|Textbooks and Software|| Course
|1||8/31||Introductions and Course Planning
|9/2||Introduction to Assistive
P. 2008. Access
for all. Commun. ACM 51(8): 12-14. [Must read and summarize]
NC State Report. Assistive Technology in Higher Education Survey Report. [Skim only, no summary]
Look over the MIT Intelligent Wheelchair website and the The MARC's Smart Home Monitoring System Project. [No summary]
sustainability. The Bridge, National Academy of Engineering
39(4). [Must read and summarize]
||Lab 1: Accessibility Technologies
|9/9||Human-Computer Interface Design for People with Disabilities||Lewis,
cognitive disabilities. Interactions
13(3):14-15. [Must read and summarize]
Lewis, C. (2005). HCI for people with cognitive disabilities. SIGACCESS Access. Comput. 83: 12-17. [Must read and summarize; you may combine the two Lewis papers into one reading summary]
Shinohara, K. and Tenenberg, J. 2009. A blind person's interactions with technology. Commun. ACM 52(8): 58-66. [Read, no summary, but come with discussion questions]
|3||9/14||Species Distribution Models and
Climate Change: The World is NOT Flat
Guest Lecturer: Mike Sears (BMC Biology)
|L. Buckley, et al.
models? Ecology Letters
13(8):1041–1054. [Must read and summarize]
Human-Computer Interface Design for People with Disabilities
Steriadis and P. Constantinou. (2003) Designing
people. ACM Trans.
Comput.-Hum. Interact. 10(2): 87-118. [summarize]
B. Blankertz, et al. (2008). The Berlin Brain-Computer Interface: accurate performance from first-session in BCI-naive subjects. IEEE Trans Biomed Eng, 55(10):2452-2462. [must read and summarize]
F. Popescu, et al. (2008). Computational challenges for noninvasive brain computer interfaces. IEEE Intelligent Systems 23(3): 78-79. [Read, no summary]
Species Distribution Modeling
Phillips, R. Anderson, and R. Schapire. (2006) Maximum
Ecological Modelling 190:231-259, 2006. [Read and summarize]
For those with itchy math fingers: S. Phillips, M. Dudík, and R. Schapire. (2004). A maximum entropy approach to species distribution modeling. In Proceedings of the Twenty-First International Conference on Machine Learning, pages 655-662. [purely optional reading, for now]
||Lab 3: Species Distribution Modeling|
|5||9/28||Project Workshop I
||Journals/Reading Summaries Due|
Role of Telemedicine [summary candidate]
Kovarik, Gormley, et al. (2009). The use of mobile telemedicine for remote diagnosis in HIV infected patients in Botswana (Skim 1-page Abstract)
Pfaendler, et al. (2008). Management of cryotherapy-ineligible women in a "Screen-and-Treat" Cervical Cancer Prevention Program Targeting HIV-infected Women in Zambia: Lessons from the Field [summary candidate]
|Full project proposals due||Lab 4: Project Development
||Fall Break! (No Class)||
||The Digital Dump, The Basel
Network 2005 (read pages 1-9, skim rest)
Electronic Waste Report , U.S. Government Accountability Office, 2008 (skim pages 1-13 of pdf)
Environmental Benefits of 2008 EPEAT Purchasing, Green Electronics Council, 2008 (skim only)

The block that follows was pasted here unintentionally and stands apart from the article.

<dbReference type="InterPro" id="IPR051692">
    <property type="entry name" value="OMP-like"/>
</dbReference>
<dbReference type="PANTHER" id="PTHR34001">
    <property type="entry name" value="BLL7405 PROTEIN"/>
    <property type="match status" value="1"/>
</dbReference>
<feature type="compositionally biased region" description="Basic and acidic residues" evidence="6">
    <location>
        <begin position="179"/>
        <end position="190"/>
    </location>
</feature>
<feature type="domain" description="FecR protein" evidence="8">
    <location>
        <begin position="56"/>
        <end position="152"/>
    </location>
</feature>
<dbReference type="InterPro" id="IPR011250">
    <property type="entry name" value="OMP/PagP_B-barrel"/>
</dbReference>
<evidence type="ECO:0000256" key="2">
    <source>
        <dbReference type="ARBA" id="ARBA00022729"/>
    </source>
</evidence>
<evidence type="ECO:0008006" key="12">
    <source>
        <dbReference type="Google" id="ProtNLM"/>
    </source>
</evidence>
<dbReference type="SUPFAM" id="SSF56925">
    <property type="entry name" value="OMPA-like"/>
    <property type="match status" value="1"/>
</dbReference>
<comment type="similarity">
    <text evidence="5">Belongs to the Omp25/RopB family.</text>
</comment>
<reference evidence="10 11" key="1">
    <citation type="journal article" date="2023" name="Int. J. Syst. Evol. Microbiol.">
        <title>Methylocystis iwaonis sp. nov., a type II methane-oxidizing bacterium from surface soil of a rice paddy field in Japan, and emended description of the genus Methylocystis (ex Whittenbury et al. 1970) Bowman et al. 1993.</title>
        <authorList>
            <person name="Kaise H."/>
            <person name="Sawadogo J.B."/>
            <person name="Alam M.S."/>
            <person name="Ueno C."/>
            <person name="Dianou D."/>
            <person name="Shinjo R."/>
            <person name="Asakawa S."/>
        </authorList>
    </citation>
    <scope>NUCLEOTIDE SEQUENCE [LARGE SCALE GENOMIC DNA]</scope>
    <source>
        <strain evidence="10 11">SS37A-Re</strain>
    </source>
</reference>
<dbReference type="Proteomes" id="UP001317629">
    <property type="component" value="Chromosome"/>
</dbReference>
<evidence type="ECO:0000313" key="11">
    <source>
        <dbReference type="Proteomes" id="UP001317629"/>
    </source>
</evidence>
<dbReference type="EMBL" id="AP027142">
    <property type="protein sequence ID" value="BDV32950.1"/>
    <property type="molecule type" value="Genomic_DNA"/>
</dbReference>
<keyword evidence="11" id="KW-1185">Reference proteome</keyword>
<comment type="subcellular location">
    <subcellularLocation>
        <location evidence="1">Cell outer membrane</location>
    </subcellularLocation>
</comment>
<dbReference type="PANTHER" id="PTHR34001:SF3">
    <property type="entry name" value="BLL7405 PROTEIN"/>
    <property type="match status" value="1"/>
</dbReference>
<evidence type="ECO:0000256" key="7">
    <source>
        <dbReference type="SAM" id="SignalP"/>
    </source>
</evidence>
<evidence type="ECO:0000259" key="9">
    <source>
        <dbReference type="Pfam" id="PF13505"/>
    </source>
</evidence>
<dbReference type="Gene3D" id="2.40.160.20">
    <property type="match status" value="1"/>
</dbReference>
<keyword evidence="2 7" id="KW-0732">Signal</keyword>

||Lab 5: Project Communication (Part I)
|9||10/26||No "official" class! Eric will be out
BUT, you should still meet for lab and use class time for your projects.
|10||11/2||Presenting Your Research
||Lab 6: Project Communication (Part II)
|11||11/9||Sensor Placement in Water Distribution Networks||A.
and C. Guestrin (2009). Optimizing
Sensing: From Water to the Web. IEEE Computer Magazine, 42(8),
38-45. [summary candidate]
A.Krause, et al. (2008). Efficient Sensor Placement Optimization for Securing Large Water Distribution Networks. Journal of Water Resources Planning and Management, 134(6), 516-526. [summary candidate]
||Insuring an Impact with Technology||B
abandonment. Assistive Technology 5 (1). [summary
W. C. Mann, et al. (1999). Effectiveness of Assistive Technology and Environmental Interventions in Maintaining Independence and Reducing Home Care Costs for the Frail Elderly: A Randomized Controlled Trial. ARCH FAM MED/ VOL 8, MAY/JUNE 1999: 210-217. [summary candidate]
D. Carlson, et al. (2001). Assistive technology survey results: Continued benefits and needs reported by Americans with disabilities (skim only)
Intelligent Wheelchairs, Smart Walkers, etc.
JHU APL Story: Revolutionizing Prosthetics.
Watch this video of the DARPA Program's prosthetic arm
Wheelchairs that listen, The Boston Globe, April 26, 2010
Skim the MIT Intelligent Wheelchair website again and watch the video.
Guest Lecturer: Karen Latimer (Institute on Disabilities at Temple Univ.)
|13||11/23||Efficient Power Usage /
||The Smart Grid - TBA
http://www.sciencemag.org/cgi/content/abstract/311/5760/506 (skim only)
http://www.sciencemag.org/cgi/content/abstract/1151861 (skim only)
||Happy Thanksgiving! (No Class)||
Borriello, et al. (2007). Pervasive Computing in Healthcare.
| Approximate Poster Due Date
||Home and Personal Monitoring Systems||S.
Dalal, et al. (2005). A
Health and Possible Emergency Conditions. AAAI Fall
M. Alwan. Psychosocial Impact of Monitoring Technology in Assisted Living: A Pilot Study. In Assisted Living Consult, Nov/Dec 2006.
Kientz, et al. (2007). Pervasive Computing and Autism: Assisting Caregivers of Children with Special Needs.
||A. Cavender, et al. (2007). MobileASL: Intelligibility of sign language video over mobile phones.||
Last Day of Class!
may be switched with the MobileASL reading
overshoot of the human economy. PNAS. 99 (14).
Robertson and Swinton. 2005. Reconciling agricultural productivity and environmental integrity: a grand challenge for agriculture. Front Ecol Environ 3(1): 38–46